Partial example

I’m assuming you already have a Rust library and a Unity project. In your Rust project’s Cargo.toml file, tell Cargo you want to build a dynamic library instead of a static one:

name = "ffi_example"
crate-type = ["dylib"]

Once you’ve done that, future builds of the library will place a .dylib file in the target directory (e.g. target/debug/ffi_example.dylib). This DLL needs to be moved into your Unity project’s Asset/Plugins directory as a .bundle to be discoverable and loadable via Unity:

cp rust/target/debug/ffi_example.dylib unity/Assets/Plugins/ffi_example.bundle

I highly recommend scripting this: every time the Rust library is built, it needs to be copied into Unity. [In the full example that can be seen in]

Detangling Unmangling names

The next major step is to provide a publicly consumable API from Rust. This is as simple as marking a function extern "C" within the top-level module:

# In src/
pub extern "C" fn get_answer() -> u32 {

[Notice the function is marked pub, too. Try dropping that and see what happens.]

We can double-check that the symbol (the name of the function) is actually exported with a tool like objdump:

objdump -t rust/target/debug/libffi_example.dylib | grep get_answer
0000000000001260 g     F __TEXT,__text  __ZN11ffi_example10get_answer17h684b44aa9cba5ce3E

Unfortunately for us the Rust compiler has “mangled” the name we provided. This process is really good at ensuring we don’t collide with some other get_answer function, but we need to disable mangling for this function to call it from Unity:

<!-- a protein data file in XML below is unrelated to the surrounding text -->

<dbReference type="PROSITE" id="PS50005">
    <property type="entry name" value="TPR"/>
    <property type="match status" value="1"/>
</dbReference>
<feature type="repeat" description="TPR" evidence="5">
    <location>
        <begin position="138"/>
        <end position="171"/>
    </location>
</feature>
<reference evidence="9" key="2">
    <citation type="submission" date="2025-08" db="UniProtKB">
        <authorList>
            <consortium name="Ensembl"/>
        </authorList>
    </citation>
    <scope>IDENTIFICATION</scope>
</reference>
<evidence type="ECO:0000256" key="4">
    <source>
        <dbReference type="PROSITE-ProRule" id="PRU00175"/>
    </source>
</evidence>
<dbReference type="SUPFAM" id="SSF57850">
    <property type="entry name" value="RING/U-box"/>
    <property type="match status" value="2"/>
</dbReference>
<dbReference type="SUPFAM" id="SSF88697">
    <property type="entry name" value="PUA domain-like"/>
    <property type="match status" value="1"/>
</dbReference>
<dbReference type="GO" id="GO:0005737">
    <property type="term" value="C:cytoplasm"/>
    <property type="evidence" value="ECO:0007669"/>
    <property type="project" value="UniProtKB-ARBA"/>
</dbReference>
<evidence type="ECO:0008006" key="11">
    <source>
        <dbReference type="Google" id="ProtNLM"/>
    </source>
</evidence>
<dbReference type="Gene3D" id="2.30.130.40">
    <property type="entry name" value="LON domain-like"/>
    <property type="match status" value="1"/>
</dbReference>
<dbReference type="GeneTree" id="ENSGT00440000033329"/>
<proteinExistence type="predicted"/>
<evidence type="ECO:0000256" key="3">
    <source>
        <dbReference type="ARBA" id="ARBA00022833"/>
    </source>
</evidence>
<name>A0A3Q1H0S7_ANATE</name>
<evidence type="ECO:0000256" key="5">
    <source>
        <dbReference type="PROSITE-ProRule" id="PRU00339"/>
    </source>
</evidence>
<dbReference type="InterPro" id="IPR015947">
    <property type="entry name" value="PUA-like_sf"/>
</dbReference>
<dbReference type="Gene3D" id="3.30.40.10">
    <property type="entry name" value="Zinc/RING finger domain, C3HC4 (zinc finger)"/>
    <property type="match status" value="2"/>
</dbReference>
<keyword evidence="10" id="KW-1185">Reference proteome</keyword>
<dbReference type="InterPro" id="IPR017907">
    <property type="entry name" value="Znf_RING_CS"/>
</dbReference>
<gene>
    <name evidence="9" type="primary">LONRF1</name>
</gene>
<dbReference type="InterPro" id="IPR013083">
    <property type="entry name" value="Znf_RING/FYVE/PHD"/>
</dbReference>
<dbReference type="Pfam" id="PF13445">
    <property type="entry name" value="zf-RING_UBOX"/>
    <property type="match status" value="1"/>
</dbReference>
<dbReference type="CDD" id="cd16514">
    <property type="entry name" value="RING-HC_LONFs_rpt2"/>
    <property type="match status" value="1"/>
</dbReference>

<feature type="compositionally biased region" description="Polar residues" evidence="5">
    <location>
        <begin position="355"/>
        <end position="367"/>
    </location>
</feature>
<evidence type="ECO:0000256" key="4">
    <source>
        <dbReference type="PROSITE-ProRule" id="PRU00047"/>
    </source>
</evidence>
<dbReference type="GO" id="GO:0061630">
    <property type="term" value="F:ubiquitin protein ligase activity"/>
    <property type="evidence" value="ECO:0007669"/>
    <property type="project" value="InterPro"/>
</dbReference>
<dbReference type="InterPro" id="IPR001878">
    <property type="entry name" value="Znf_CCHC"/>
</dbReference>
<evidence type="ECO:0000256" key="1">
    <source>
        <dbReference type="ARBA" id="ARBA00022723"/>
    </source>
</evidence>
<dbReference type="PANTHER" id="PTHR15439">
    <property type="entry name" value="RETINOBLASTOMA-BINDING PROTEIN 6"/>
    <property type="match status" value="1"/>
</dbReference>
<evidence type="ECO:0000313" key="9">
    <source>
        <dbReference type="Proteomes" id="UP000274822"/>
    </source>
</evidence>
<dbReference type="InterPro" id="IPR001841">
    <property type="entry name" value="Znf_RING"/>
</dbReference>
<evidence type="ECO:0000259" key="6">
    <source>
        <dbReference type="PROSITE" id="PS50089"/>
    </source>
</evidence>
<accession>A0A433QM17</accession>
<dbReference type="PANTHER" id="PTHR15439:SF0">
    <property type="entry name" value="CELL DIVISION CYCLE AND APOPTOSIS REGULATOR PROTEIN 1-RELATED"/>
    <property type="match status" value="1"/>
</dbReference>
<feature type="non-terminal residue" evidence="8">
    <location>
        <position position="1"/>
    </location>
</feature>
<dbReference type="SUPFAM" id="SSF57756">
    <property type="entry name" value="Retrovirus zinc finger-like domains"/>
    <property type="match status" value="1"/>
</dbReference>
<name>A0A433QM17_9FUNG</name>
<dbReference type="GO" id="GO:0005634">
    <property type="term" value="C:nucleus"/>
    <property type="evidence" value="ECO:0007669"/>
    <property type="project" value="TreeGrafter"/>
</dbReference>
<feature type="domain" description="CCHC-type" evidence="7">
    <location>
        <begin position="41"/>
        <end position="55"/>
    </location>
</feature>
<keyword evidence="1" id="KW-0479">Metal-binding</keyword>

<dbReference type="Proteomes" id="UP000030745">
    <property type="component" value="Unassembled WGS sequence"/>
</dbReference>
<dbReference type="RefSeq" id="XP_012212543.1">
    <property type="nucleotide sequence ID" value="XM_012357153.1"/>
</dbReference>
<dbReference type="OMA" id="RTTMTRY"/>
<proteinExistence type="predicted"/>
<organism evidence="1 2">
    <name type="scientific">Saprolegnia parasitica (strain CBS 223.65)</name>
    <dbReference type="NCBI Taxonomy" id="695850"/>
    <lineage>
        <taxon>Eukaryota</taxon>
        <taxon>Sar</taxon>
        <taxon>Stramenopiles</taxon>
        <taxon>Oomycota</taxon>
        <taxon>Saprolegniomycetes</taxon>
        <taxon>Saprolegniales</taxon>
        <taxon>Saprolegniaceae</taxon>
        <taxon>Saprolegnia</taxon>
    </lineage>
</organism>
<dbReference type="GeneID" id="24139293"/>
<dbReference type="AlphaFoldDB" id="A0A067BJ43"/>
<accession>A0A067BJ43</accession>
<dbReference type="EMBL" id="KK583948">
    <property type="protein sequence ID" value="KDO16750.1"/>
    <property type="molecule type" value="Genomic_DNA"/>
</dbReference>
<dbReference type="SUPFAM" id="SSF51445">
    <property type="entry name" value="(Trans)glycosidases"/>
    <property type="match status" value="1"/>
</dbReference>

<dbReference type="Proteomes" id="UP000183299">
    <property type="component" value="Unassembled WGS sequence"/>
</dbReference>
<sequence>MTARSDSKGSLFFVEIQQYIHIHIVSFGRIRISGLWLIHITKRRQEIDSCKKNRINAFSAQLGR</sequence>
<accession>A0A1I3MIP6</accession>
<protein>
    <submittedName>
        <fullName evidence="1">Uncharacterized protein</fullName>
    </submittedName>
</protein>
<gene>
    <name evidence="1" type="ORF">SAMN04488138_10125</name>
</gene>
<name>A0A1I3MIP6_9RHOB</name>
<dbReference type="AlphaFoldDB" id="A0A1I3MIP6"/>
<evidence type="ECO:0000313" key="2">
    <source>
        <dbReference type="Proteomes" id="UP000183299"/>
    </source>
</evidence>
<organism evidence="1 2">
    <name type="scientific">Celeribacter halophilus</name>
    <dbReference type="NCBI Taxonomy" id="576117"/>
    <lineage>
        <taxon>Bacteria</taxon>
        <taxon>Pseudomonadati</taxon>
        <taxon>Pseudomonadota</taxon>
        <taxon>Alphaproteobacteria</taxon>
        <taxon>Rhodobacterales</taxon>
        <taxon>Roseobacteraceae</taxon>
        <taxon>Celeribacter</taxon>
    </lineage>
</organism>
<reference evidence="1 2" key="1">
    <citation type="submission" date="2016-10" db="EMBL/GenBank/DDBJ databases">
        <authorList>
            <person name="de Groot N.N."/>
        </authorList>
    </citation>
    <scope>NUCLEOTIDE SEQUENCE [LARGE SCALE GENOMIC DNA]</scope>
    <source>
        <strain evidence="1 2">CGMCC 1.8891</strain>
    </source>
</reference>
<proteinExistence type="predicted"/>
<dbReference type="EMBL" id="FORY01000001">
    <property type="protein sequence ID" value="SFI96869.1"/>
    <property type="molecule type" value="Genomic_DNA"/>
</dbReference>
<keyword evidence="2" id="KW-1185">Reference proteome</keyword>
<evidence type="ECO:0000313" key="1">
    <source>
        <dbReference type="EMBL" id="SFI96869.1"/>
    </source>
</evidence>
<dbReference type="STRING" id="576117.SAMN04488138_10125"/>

# In src/
pub extern "C" fn get_answer() -> u32 {

Double-checking with objdump, we can see that the #[no_mangle] attribute did its job (the underscore at the beginning is normal):

objdump -t rust/target/debug/libffi_example.dylib | grep get_answer
0000000000001260 g     F __TEXT,__text  _get_answer

Calling from Unity

Now that we can find our get_answer function, we should call it from C#. While we could bind to this function from a MonoBehaviour, it’s better to create a separate class:

# In Assets/Plugins/FFI.cs
using System.Runtime.InteropServices;

public class FFI
    public static extern int get_answer();

Then, from any MonoBehaviour, we can call our newly-loaded Rust function:

Debug.Log(String.format("The answer is: {0}", FFI.get_answer()));

Full example: Memory management, error handling, etc.

A full example of this is available on GitHub. This example includes solutions to the risks mentioned above, as well as doing something a little more interesting: sending UDP datagrams to a waiting Node server.

In particular, check out the example for:

  • Memory management using a baton.
  • A well-factored Baton type in Rust.
  • An FFI class in C# that provides a more idiomatic interface.
  • Sending basic data from C# to Rust.

Going further

Now that you have the basics of FFI down, the next steps are to pass more complicated data structures around. For example, let’s take the “network protocol” use case, above. If you’re trying to represent domain objects on the wire, you need to get the full domain object into Unity. How do we do that?

While the complete answer is a blog post in and of itself, here are a few hints:

  • Keep to single-layer structs.
  • Use [StructLayout(LayoutKind.Sequential)] from C#.
  • Use #[repr(C)] from Rust.

Additional thanks

Thanks to Jim Fleming for inspiration and some helpful information while I started exploring this concept.

Michael Schoonmaker